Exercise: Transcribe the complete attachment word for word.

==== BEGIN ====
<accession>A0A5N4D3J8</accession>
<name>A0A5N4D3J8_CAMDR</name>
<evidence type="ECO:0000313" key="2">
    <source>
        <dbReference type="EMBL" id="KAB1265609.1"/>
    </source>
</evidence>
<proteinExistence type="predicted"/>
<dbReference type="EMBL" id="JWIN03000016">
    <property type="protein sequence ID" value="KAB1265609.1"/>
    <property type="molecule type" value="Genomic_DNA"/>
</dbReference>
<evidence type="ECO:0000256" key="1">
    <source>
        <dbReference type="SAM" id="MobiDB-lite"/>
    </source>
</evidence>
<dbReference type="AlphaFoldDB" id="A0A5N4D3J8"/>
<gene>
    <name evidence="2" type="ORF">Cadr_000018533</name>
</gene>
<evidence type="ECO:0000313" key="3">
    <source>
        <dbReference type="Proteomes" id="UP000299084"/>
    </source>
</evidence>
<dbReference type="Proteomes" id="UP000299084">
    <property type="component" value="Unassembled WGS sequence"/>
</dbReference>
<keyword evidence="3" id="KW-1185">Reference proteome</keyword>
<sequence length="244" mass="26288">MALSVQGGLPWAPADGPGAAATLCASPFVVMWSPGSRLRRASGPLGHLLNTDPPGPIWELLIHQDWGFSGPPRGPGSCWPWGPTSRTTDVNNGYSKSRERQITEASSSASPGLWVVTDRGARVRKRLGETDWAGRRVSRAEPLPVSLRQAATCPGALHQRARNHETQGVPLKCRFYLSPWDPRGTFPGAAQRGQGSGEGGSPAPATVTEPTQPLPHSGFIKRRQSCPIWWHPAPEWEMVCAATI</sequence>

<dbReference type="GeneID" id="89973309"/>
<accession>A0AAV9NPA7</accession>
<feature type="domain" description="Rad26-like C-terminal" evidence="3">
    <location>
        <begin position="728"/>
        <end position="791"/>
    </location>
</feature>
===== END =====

<accession>A0A5N4D3J8</accession>
<name>A0A5N4D3J8_CAMDR</name>
<evidence type="ECO:0000313" key="2">
    <source>
        <dbReference type="EMBL" id="KAB1265609.1"/>
    </source>
</evidence>
<proteinExistence type="predicted"/>
<dbReference type="EMBL" id="JWIN03000016">
    <property type="protein sequence ID" value="KAB1265609.1"/>
    <property type="molecule type" value="Genomic_DNA"/>
</dbReference>
<evidence type="ECO:0000256" key="1">
    <source>
        <dbReference type="SAM" id="MobiDB-lite"/>
    </source>
</evidence>
<dbReference type="AlphaFoldDB" id="A0A5N4D3J8"/>
<gene>
    <name evidence="2" type="ORF">Cadr_000018533</name>
</gene>
<evidence type="ECO:0000313" key="3">
    <source>
        <dbReference type="Proteomes" id="UP000299084"/>
    </source>
</evidence>
<dbReference type="Proteomes" id="UP000299084">
    <property type="component" value="Unassembled WGS sequence"/>
</dbReference>
<keyword evidence="3" id="KW-1185">Reference proteome</keyword>
<sequence length="244" mass="26288">MALSVQGGLPWAPADGPGAAATLCASPFVVMWSPGSRLRRASGPLGHLLNTDPPGPIWELLIHQDWGFSGPPRGPGSCWPWGPTSRTTDVNNGYSKSRERQITEASSSASPGLWVVTDRGARVRKRLGETDWAGRRVSRAEPLPVSLRQAATCPGALHQRARNHETQGVPLKCRFYLSPWDPRGTFPGAAQRGQGSGEGGSPAPATVTEPTQPLPHSGFIKRRQSCPIWWHPAPEWEMVCAATI</sequence>

<dbReference type="GeneID" id="89973309"/>
<accession>A0AAV9NPA7</accession>
<feature type="domain" description="Rad26-like C-terminal" evidence="3">
    <location>
        <begin position="728"/>
        <end position="791"/>
    </location>
</feature>